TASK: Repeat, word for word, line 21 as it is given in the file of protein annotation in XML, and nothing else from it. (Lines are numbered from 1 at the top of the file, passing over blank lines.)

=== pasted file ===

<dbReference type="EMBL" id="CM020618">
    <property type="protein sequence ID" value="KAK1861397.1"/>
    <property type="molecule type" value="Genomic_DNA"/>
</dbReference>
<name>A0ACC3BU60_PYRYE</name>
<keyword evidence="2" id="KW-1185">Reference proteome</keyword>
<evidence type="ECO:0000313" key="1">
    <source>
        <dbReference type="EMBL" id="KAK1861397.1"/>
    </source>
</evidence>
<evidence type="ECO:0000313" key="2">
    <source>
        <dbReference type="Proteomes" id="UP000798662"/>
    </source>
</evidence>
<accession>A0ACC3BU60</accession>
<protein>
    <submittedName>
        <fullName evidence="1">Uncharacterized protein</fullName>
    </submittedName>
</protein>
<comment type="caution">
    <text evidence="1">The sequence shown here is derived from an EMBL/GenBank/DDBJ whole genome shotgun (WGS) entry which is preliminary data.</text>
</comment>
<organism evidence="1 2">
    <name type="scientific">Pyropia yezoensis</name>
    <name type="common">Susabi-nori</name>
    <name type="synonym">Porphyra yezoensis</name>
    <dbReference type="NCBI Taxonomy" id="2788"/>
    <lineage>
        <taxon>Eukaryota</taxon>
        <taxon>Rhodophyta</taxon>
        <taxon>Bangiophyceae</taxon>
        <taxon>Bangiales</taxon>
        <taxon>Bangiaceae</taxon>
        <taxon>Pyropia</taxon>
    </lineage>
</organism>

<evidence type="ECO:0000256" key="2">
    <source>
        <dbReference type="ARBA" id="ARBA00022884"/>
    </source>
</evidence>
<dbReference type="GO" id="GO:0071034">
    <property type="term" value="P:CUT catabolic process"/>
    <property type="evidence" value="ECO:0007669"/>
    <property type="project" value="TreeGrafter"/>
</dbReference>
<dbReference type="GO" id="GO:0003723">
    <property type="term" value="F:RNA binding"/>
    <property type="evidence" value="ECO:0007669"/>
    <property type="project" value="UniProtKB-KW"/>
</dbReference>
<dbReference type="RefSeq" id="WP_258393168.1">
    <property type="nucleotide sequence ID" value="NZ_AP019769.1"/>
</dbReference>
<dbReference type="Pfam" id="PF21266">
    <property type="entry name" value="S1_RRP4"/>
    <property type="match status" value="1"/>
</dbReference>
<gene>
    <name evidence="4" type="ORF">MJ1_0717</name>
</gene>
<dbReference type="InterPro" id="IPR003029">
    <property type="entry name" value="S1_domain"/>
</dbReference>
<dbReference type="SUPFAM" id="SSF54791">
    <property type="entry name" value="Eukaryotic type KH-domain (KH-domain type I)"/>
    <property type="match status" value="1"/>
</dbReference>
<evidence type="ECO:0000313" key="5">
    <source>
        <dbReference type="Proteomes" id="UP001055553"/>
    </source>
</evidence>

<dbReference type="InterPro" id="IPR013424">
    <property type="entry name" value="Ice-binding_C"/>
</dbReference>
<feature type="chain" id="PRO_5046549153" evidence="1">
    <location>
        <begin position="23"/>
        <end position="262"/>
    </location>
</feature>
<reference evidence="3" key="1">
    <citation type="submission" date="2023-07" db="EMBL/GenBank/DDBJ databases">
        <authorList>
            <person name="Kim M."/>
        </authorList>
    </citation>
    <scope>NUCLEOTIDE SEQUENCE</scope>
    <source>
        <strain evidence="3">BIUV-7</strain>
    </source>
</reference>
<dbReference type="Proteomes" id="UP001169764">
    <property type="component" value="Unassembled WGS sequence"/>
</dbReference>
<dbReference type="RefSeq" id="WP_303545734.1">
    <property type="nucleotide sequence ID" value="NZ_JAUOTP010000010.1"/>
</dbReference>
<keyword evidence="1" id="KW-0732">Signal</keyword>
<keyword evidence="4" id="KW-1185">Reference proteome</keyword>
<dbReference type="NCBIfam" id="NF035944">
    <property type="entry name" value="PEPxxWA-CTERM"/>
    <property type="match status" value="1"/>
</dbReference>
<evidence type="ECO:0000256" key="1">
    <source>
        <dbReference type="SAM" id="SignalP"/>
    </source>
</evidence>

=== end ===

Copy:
    </submittedName>